Re: storing survey answers of different data types
Date: Thu, 23 Apr 2009 16:48:55 -0300
> On Apr 23, 10:32 am, Bob Badour <bbad..._at_pei.sympatico.ca> wrote:
> Bob, thanks for your informative responses. My Pascal books are on
> their way, hopefully in the next few weeks I can get up to speed on
> this. :)
>>I would avoid NULL if possible.
> How could I know whether a user had answered a question or not? If a
> user is interrupted while filling out a survey, we'd like them to be
> able to resume where they left off. How could I meet these goals
If you use NULL, how do you tell the difference between "skipped" and "haven't got that far yet" and "won't answer" and "I don't know" etc?
>>>So using DDL in day-to-day operations ( adding a questionnaire ) are >>>legal moves in this situation? I can go along with that. >> >>To be fair, it may present some concurrency issues depending on the >>backend and the frequency with which questionnaires and versions of >>questionnaires get created. >> >>(You realize each version needs its own table. Right?)
> I think I do. Isn't it true, in this scenario, that a 'version' is a
> different questionnaire, for practical purposes? That's my current
Absolutely, correct. If one of the questions changes, or if the enum for allowable values for one of the questions changes, the results from one version are not directly comparable with the results from the next.
>>>Am I following you here? Convenient, but not necessary? >> >>Not necessary in the dbms. It could just as easily be in php, html, a >>smarty template, etc. Where it belongs depends on all of your requirements.
> It seems like my technical understanding of RDBMS theory is lacking
> here. I understand that I can store the questions anywhere -- on
> paper, in another digital format, or even in a relational database. To
> me, then, it's a matter of convenience that the questions would be
> stored in the database -- I get one stop shopping when generating a
> web page or a report. But in rdbms terms, it's not necessary, where
> 'necessary' has a strict jargon definition.
It depends on your requirements. For one set of requirements, "convenient" means in the dbms. For another set of requirements, "convenient" means in a text file somewhere. For another set of requirements, "convenient" means the first column of a spreadsheet. For another set of requirements, "convenient" means written on paper in a carefully guarded box to be gathered up after use and secured again.
It can be in a dbms. It doesn't have to be. Nobody here will pretend to know even a small subset of your requirements. Well, nobody worth listening to, anyway.
If your requirements make putting it in the dbms convenient, fill yer boots!
> Can you maybe provide me a start in understanding what is necessary in
> the database sense? I'm having trouble understanding why, say, the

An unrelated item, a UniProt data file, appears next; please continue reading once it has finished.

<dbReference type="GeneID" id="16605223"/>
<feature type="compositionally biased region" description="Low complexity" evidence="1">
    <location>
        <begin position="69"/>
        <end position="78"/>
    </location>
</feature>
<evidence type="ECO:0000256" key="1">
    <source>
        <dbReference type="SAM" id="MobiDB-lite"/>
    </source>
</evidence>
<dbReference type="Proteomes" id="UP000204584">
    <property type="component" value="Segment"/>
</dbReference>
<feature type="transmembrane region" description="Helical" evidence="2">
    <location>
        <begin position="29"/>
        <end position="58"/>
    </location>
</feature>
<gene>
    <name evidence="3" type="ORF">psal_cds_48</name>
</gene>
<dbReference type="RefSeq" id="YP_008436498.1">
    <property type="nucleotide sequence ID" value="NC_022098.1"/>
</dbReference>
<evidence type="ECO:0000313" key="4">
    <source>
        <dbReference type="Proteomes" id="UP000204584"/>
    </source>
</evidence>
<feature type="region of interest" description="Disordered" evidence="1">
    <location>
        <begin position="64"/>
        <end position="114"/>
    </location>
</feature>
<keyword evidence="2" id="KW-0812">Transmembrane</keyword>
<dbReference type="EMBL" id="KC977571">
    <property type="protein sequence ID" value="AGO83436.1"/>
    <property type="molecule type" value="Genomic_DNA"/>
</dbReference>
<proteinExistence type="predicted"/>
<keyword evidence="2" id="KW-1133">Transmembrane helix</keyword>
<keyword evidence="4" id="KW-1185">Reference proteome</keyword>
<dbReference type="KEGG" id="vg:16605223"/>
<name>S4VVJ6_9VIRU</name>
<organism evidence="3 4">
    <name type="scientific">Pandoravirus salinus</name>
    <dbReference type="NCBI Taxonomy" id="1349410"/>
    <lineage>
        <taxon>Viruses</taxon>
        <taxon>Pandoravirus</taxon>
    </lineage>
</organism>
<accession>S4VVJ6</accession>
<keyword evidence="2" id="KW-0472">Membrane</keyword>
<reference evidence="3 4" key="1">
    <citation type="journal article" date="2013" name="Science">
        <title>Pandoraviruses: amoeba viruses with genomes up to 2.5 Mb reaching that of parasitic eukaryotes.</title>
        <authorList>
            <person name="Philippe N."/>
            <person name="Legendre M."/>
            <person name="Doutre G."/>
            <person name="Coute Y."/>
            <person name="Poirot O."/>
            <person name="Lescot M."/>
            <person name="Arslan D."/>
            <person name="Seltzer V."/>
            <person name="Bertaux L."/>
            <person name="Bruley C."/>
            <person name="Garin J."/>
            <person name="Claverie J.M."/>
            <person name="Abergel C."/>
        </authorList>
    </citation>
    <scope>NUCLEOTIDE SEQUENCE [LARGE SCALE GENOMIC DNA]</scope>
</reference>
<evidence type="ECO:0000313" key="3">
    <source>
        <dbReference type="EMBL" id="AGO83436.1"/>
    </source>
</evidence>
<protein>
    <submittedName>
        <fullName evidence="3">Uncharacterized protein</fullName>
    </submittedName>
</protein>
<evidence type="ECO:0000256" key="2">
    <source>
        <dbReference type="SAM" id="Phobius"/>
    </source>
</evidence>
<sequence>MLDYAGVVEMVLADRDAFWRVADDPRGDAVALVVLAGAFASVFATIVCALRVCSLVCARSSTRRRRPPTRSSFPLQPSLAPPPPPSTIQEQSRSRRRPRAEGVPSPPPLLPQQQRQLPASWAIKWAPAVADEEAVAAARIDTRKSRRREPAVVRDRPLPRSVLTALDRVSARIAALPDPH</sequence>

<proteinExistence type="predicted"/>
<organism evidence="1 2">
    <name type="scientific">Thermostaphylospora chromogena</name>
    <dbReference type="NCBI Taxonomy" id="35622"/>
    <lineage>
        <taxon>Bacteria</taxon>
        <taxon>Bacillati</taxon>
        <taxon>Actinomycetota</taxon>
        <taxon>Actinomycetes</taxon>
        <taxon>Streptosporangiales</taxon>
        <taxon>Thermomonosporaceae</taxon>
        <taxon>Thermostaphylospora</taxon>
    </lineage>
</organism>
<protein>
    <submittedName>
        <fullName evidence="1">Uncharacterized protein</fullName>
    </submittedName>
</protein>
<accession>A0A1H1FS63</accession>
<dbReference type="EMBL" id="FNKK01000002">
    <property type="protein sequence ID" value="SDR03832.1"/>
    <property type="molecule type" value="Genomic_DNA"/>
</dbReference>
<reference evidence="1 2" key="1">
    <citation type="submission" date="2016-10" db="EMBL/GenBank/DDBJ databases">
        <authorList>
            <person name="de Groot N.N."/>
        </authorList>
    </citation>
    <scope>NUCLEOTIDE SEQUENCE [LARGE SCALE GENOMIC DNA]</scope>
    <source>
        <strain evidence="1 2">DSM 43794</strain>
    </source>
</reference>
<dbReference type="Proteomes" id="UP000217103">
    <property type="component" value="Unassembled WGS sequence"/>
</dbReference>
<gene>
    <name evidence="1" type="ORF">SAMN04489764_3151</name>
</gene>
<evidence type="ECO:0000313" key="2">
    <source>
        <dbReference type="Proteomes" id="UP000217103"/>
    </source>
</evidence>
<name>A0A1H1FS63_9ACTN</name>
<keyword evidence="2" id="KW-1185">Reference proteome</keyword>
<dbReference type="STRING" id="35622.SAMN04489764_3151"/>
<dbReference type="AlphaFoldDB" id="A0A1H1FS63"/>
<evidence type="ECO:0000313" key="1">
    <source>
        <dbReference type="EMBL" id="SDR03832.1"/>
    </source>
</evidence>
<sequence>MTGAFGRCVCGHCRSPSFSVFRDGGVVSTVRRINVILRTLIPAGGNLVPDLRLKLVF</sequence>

> answers to the questions are necessary to be in the database ( maybe
> they aren't), while the questions themselves wouldn't necessarily be.
Given that databases did not exist for 5 million years of human evolution and we all managed to get here, I would not argue for the necessity of putting anything in a database.
On the other hand, when I have data I need to manage, I prefer using a data management system. Ask yourself: Are questions data you need to manage?
Heck, if I know!
>>>Suppose I wanted to compile a report of the responses. Am I to look up >>>the questions from documentation, type them in, and produce the >>>report? Why not store them electronically? In a database? Why not >>>store them in the same database, in the same questionnaire where they >>>originated? Why not put them right where I need them, so I don't need >>>to refer to documentation when I make a report, but instead I can just >>>throw another column into the query? >> >>All excellent questions. I assume your requirements answer them.
> Can you help me understand how requirements help me decide what
> belongs *necessarily* in the database, and what doesn't?
See above at "evolution".
>>>I don't really care that someone responded "Yes" to the first >>>question, or that 72% of respondents answered "3" to the fourth >>>question. I *do* care if someone says that they did use tech support >>>in the past month, or if 72% said that their experience with tech >>>support was "average". Why doesn't the question belong in the >>>database, especially when the point of this design is to handle >>>questionnaires that can be completely different? >> >>Then don't name your columns question_1 and question_4. Name them [used >>tech support] and [tech support rating]
> This is a matter of convenience, but not theoretical necessity,
Absolutely. To the dbms, a symbol is just a symbol.
> Again, thanks for your well-thought-out, well-composed, informative
> responses :)
Thank you for responding with gratitude instead of what I normally get. ;) Received on Thu Apr 23 2009 - 14:48:55 CDT